Anorexia Nervosa

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What Is Anorexia Nervosa

Anorexia Nervosa, commonly referred to as Anorexia, is a psychological and possibly life-threatening eating disorder.  There is an obsession with food that often times lead to needless weight loss and a distorted perception of the body image.  People with Anorexia often go to extreme measures such as self-induced vomiting or self-starvation to prevent themselves from eating a certain amount of calories.  Sometimes there is a sense of accomplishment people with Anorexia feel by having control over their lives.  By having such a preoccupation with food and weight, this creates mental stress and other emotions or aspects of their lives are unresolved. 

Signs Of Anorexia Nervosa

There are several symptoms that people with Anorexia display.  Inadequate food intake is a very common symptom, but so is the desire to lose weight the doesn't need to be lost.  People with Anorexia commonly reveal an obsession or fixation with food, calories, and cooking very specific meals.  Other symptoms include the following:

  • Thinning of Hair
  • Intense Fear of Weight Gain
  • Self-Esteem related to Body Image
  • Binge-Eating/Purging 
  • Avoidance of Friends or Families (often times people isolate themselves)
  • Having Ritualistic Eating Patterns 
  • Calorie Counting
  • Obsession with Fat Content
  • Dramatic Weight Loss


What Causes Anorexia Nervosa

Anorexia is commonly caused by Western culture and the media.  With so much focus on a certain body image (women are affected by this more than men), people who don't fit that image feel like they are out of place.  In turn, they take matters into their own hands and convince themselves that the presented "magazine body" is what they need to resemble.  Anorexia can also be a genetic issue or a learned disorder by watching a family member or friend go through it.  This is not to suggest that there is a genetic link, but people with who have anorexic family members are more likely to experience the disorder. Perfectionism or emotional sensitivity are commonly associated with Anorexia, and these are the traits that are commonly inherited by family members.  The disorder is not inherited.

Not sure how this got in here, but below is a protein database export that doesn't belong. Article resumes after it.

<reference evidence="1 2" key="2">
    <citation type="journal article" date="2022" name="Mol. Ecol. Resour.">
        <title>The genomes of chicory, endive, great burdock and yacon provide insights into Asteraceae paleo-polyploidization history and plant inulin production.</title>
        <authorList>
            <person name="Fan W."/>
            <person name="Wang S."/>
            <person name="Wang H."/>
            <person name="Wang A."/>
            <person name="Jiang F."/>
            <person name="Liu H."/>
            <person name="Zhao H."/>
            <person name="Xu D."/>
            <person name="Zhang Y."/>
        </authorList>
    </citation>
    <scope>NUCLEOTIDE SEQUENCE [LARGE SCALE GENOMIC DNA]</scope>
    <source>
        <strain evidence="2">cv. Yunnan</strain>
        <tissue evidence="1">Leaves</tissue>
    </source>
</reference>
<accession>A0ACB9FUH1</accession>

• Culture or Society
  • Witnessing a Family Member go through the disorder
  • Abnormal Biochemical Makeup in the Brain
  • Low Self-Worth
  • Depression
  • Obsessive Compulsive Traits
  • Decreased Serotonin or Dopamine Levels
  • Vitamin or Mineral Deficiency

Dherbs Approach...adjusting your diet is always key!

Natural Remedies
  • Therapy, be it individual or group, can be beneficial for those with Anorexia.  By talking it out with a therapist, the individual can get to the root of why there is such an obsession or focus on food and weight loss.  Seeking out support groups can often be help the individual more than group or family therapy.  It provides a comfortable space to talk about struggles and progress. 
  • Exercise can help fight the emotional causes of Anorexia.  If the person already has Anorexia, it is important not to exercise excessively as the person can become easily fatigued and can possibly faint, due to the lack of nutrients from food.  Yoga is a calming and therapeutic exercise that helps Anorexia or other common eating disorders.
  • Eating garlic is one of the best things for Anorexia because it stimulates one's appetite.  It also helps in the secretion of juices, which cleanse the digestive system.  Boil garlic cloves with a cup of water, strain the solution, add a couple tablespoons of lemon juice, and drink this twice a day for a couple weeks to help stimulate appetite. 
  • Massage therapy has been known to reduce symptoms of Anorexia.  Getting massages once or twice a week relaxes the body, helping to lower stress levels, calm anxiety, and helps stimulate dopamine levels, which helps to establish a more positive, healthy body image.  You can also massage yourself with coconut or olive oil before you go to bed.  Target the bottoms of the feet, neck, and shoulders.
  • Try to consume foods that stimulate appetite and relieve stress or anxiety.  Ginger, mint, and oranges are great options.  You can make teas or make herb pastes, which you eat before a meal to increase your hunger.   
Things you should eat
  • Ginger
  • Mint
  • Oranges
  • Garlic
  • Wheatgrass and Sea Kelp
  • Chamomile
  • Fenugreek
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